Danville, Connecticut at the turn of the century. Young Richard Miller lives in a middle-class neighborhood with his family. He is in love with the girl next-door, Muriel, but her father ... See full summary »
Change comes slowly to a small New Hampshire town in the early 20th century. People grow up, get married, live, and die. Milk and the newspaper get delivered every morning, and nobody locks... See full summary »
On the Fourth of July holiday in 1906, the Miller family prepares to celebrate in their New England home. Young Richard, 16, is a thoughtful and poetic youth in love with a neighbor girl, ... See full summary »
Young idealist Richard Miller is selected as valedictorian for his New England high school commencement class of 1906 and intends to inject modern anti-capitalistic ideas into his speech. His father, Nat Miller, accidentally learns of it and interrupts Richard's speech before he can make a fool of himself. The small town later celebrates the Fourth of July with customary fireworks, picnics and the like, with Richard spending time with his girl, Muriel McComber, who promises she will allow him to kiss her one day. When Richard sends poems of love to Muriel, quoting the likes of Omar Khayyám and Swinburne, her father prevents her from ever seeing him again and forces her to write a letter denouncing him. Heartbroken, Richard drowns his sorrow in a local bar, drinking and smoking with a vamp called Belle, and comes home drunk. Alcoholic uncle Sid, who is used to the effects of liquor, nurses Richard back to sobriety, but Richard still must face the uncertain punishment of his father as ... Written by
Arthur Hausner <email@example.com>
The gazebo in this film, a symbol of the typical American town, was built specially for the movie. See more »
Belle's mole on her cheek/upper lip disappears halfway through her scene, then reappears later. See more »
Well, look here, Richard. It's about time you and I had a serious talk about certain matters pertaining to, er, the opposite sex. The subject has come up of its own accord and it's a good time to... I mean there's no use to procrastinating any further. Here goes. Richard, you've now arrived at the age... well, you're a man, in a way. It's only natural that you should, er... I mean there's a certain class of woman in this world. There always has been and always will be as long as human nature is...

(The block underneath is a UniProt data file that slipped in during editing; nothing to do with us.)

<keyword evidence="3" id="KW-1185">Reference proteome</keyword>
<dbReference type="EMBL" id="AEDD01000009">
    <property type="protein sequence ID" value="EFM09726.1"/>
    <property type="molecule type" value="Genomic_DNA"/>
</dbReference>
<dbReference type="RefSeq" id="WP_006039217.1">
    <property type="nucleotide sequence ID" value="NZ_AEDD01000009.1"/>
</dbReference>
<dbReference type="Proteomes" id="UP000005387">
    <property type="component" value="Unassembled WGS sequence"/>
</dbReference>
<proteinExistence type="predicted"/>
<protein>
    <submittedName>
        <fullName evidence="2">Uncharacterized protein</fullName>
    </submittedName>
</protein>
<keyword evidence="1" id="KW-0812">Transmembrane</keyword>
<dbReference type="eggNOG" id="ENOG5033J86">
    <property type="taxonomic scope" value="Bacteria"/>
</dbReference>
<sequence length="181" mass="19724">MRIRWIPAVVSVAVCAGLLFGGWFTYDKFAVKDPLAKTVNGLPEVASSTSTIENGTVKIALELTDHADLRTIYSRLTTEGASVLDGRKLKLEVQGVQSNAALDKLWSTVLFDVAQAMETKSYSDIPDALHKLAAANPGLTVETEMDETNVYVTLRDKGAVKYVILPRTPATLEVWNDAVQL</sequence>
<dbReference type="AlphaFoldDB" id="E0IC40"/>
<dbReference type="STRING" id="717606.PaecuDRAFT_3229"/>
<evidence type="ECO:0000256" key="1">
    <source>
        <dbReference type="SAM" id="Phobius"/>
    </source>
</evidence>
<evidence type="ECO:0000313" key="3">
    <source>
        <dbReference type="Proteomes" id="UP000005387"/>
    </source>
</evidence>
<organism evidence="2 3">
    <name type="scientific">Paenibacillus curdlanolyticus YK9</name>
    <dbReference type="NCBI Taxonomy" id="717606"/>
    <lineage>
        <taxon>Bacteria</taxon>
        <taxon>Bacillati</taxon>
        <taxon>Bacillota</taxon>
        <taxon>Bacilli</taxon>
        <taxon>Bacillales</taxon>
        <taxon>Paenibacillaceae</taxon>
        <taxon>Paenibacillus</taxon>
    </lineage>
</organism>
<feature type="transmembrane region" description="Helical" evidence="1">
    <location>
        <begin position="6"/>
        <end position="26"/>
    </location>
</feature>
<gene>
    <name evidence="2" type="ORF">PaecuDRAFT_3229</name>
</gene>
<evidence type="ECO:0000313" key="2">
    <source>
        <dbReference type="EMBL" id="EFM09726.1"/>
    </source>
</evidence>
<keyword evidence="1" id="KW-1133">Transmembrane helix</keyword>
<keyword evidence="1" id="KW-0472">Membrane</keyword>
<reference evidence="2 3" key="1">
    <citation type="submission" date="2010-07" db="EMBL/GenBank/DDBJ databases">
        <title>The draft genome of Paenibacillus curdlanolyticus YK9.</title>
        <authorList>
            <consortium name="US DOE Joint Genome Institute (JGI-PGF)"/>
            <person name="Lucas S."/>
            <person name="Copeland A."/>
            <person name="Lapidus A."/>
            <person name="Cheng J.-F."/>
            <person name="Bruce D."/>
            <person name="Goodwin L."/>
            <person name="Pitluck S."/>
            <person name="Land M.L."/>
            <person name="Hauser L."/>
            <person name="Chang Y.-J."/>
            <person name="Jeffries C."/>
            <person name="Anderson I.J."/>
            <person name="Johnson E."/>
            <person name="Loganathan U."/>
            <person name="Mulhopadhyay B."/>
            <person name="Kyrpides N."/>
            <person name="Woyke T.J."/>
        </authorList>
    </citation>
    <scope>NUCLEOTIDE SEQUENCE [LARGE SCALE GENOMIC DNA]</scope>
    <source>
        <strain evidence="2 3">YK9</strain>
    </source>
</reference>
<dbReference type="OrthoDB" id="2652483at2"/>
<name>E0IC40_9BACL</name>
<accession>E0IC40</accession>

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MGM's four big movies of 1935 were "Mutiny on the Bounty," "A Tale of Two Cities," "David Copperfield," and this one. It's the quietest of the four but to me the most impressive, a distillation of Eugene O'Neill's memory play (not his childhood, he said, but his childhood as he wished it were) that's bathed in nostalgia that's more potent and poignant than ever. Screenwriters Frances Goodrich and Albert Hackett get it past the Hays Office without really whitewashing its racier aspects (and Helen Flint's superb as the floozie who nearly corrupts our hero), and Eric Linden, who's entirely up to it, never again had this good a part. Top-billed Wallace Beery perhaps overdoes his drunken- charmer shtick, but Lionel Barrymore nicely underplays opposite him, and Aline MacMahon, always perfection, has one of her best roles--watch her reactions, how she plays love, disgust, and pity simultaneously. The rest of the family--Spring Byington, Mickey Rooney, Frank Albertson, Bonita Granville--are all exactly right. The MGM engineering--always-appropriate music, photography, costumes--helps rather than standardizes the material, the pacing's beautiful, and the warmth is unforced. You can weep at it and not feel like you're being manipulated.
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